Format and Deadlines: All final drafts of paragraph and essay assignments will be typed, double-spaced, Times New Roman 12-point font size with i.d. heading at the beginning, per MLA format conventions. In order to receive timely feedback for revision, all work will be submitted on time. I am in no way obligated to accept late work for any reason whatsoever. If assignments miss deadline, and I choose to grade them nonetheless, grades will be significantly reduced. Projects will not be accepted at all if they are submitted more than a week past due date.

VII. Other Course Policies

Respect: We will discuss a variety of topics in class. It is mandatory that we treat each and every person’s prerogative to express their thoughts and ideas with respect. You don’t have to agree with each other, but you do have to listen and respond respectfully to one another. Opinions themselves are not always worthy of respect; however, in our society a person's right to express them is protected. That protection extends to the classroom. Disrespectful comments will not be tolerated and are grounds for being removed from the class. Because this course is about communicating professionally, gratuitous foul language is not acceptable and the consequences for use of foul language for gratuitous reasons will be addressed as is stipulated in the Student Handbook and Code of Conduct. Because foul language is, nevertheless, a part of our wider culture in this country, study of the nature of the use of foul language as it is sometimes used in context is both non-gratuitous and is germane to the content of a course in rhetoric and public discourse.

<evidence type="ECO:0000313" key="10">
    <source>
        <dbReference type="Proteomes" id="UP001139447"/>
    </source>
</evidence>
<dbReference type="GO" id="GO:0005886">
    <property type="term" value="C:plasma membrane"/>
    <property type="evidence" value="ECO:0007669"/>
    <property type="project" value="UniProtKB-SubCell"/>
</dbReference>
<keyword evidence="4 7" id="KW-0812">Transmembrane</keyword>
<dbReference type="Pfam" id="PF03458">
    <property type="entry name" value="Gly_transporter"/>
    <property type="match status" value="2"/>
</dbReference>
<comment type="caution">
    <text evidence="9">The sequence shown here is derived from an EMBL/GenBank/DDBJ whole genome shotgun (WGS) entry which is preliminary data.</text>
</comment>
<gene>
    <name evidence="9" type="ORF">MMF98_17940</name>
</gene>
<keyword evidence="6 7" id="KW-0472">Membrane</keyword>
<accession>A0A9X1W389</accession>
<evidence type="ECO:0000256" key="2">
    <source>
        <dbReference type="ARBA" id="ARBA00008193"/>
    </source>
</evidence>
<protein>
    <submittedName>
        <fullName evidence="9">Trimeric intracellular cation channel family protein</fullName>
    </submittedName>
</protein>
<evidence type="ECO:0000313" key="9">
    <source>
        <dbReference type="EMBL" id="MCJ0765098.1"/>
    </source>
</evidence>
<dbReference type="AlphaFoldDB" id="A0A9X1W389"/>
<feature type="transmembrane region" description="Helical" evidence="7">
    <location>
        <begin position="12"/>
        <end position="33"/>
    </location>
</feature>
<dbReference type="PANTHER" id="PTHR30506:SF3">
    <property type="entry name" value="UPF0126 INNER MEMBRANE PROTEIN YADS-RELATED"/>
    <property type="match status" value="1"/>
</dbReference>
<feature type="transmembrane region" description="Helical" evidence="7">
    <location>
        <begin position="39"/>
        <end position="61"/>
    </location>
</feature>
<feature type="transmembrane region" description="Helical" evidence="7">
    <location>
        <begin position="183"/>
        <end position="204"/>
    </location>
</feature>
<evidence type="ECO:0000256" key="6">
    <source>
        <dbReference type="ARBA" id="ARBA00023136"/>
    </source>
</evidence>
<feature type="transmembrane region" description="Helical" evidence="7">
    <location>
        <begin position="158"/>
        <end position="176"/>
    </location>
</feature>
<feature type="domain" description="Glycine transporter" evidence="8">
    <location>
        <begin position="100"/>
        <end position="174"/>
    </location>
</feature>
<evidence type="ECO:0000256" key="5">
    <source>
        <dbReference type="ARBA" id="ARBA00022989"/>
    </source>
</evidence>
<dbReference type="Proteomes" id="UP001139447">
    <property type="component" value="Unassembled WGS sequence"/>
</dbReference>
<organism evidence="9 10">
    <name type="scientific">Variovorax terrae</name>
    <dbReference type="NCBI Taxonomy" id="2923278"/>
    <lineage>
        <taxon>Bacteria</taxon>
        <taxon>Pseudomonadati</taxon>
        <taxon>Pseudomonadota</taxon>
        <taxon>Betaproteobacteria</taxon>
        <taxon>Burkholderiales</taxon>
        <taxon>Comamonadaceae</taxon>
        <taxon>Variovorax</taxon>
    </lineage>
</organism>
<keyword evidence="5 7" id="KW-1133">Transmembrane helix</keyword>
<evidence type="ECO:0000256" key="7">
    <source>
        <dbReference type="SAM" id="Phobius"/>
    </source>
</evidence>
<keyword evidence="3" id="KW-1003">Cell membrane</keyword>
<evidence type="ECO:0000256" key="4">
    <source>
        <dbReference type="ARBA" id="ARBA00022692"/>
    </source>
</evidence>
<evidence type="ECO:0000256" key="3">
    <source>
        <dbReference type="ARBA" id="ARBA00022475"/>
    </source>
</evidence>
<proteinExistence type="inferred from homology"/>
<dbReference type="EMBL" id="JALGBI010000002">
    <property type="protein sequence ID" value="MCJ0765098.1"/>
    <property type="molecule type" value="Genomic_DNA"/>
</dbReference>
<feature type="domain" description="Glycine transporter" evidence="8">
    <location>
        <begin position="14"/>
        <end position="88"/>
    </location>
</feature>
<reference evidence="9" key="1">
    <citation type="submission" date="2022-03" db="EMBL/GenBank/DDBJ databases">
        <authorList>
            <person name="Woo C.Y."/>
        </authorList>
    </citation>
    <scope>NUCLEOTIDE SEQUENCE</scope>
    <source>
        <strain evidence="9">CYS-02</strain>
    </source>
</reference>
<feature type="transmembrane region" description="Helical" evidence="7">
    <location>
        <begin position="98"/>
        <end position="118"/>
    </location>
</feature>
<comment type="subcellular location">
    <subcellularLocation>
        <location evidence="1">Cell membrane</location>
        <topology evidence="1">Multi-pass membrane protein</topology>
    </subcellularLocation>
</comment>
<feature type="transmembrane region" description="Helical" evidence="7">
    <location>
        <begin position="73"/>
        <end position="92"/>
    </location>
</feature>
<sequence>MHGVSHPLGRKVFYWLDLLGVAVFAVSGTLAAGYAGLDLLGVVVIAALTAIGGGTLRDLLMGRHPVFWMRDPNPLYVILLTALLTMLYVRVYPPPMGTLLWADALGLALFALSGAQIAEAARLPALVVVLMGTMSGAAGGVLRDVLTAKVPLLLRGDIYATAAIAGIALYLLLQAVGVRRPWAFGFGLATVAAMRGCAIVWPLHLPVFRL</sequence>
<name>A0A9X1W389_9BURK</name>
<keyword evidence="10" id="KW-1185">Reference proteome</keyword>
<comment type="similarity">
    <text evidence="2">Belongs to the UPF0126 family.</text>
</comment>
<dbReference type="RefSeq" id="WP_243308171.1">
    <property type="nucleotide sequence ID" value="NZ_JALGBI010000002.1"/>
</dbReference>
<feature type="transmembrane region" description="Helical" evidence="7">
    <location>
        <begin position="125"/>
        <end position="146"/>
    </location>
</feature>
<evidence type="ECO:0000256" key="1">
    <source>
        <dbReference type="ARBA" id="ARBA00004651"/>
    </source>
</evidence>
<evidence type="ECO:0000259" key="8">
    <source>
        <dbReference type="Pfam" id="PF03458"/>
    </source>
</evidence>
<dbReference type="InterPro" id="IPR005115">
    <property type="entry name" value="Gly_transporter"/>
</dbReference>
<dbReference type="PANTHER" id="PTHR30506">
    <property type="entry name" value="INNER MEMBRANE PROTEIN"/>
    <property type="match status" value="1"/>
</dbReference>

Email Policy: During the week, I try to answer email within a day of receipt. Over weekends or holidays, I will return email when the week resumes.

VIII. Instructor Responsibilities